Are You Too Available To Clients?

Don't devalue your time and services.

Here's a question from a reader who works on the tech space as a financial advisor:

Congrats on the newsletter Danilo, this is gold. Question: how available should I be to clients? Being there for clients is important, but I wonder whether being TOO available doesn't devalue my time and services.

Before answering, a quick reminder that context matters. For certain types of law practices, for example, being available for your clients 24/7 might be necessary (a criminal practice is one). But these are exceptions and something we don't see among the vast majority of consulting firms.

Now if you look online or survey consulting peers you will find advice on both sides. Some are in favor of being busy. Others for being available.

My simple answer to this is both. Both busy and available.

No, you don't need to suffer from multiple personality disorder to achieve this. You don't need to do two things at the same time. It's a matter of communication.

First, you should be busy.

Being busy means your time is scarce. Remember the principle of scarcity - we want more of what there is less of. Clients will give more value to your time and work than someone who they can talk to any time they want.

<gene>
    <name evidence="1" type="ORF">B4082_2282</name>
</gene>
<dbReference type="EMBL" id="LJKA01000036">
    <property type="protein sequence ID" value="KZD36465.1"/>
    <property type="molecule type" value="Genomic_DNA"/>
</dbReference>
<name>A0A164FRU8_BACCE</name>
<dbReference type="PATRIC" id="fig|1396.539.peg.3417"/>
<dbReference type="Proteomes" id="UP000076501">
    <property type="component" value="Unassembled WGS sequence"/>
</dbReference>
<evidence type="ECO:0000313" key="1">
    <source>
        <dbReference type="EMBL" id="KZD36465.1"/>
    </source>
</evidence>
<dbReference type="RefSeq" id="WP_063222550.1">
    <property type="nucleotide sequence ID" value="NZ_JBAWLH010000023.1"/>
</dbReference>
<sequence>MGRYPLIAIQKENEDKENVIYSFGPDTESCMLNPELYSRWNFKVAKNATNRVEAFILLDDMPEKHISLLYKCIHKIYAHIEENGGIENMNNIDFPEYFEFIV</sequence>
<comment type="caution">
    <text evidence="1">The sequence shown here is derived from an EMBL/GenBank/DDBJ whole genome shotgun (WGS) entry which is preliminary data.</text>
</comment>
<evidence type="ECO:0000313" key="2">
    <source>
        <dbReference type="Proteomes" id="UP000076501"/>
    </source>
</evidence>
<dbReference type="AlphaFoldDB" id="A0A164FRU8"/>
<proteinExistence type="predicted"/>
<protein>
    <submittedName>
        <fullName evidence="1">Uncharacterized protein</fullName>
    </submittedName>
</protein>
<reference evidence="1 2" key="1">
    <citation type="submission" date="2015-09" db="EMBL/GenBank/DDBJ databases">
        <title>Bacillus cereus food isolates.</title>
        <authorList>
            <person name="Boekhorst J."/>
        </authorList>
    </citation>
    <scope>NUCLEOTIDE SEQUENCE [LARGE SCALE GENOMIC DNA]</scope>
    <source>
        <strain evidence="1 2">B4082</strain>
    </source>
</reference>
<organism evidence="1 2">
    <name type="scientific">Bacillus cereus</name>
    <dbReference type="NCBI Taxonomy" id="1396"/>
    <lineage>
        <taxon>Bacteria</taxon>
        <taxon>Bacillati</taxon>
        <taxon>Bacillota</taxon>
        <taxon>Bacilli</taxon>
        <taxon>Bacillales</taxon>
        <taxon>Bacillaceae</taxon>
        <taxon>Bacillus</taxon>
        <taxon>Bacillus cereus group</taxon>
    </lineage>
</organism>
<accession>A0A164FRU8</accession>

This is backed by extensive research, by the way. Several publications showed how:

  • We desire and prefer things that are scarce.
  • We assume that things that are scarce cost more.
  • We assume things that cost more are better.

That means that if you're busy, you should let your clients know.

But being available is important too.

Being available says you care. That you are committed to helping your clients. That you put their interests first.

Most consultants struggle with this since they believe the two things are mutually exclusive - you are either scarce or available. As I said, you can have it both ways. It's all about communication.

Here's an example of how you can reply to someone asking for your time:

The team and I are in the middle of several large engagements right now, but I'd be happy to move some things around to chat next Tuesday.

​Mentioning your engagements communicates your scarcity. And rearranging your schedule to find time for the client shows you care about them.

Your time is valuable. You do work hard to serve other clients and manage your consulting business. Sharing this in an honest and authentic way is crucial if you want prospects and clients to value and respect your work.

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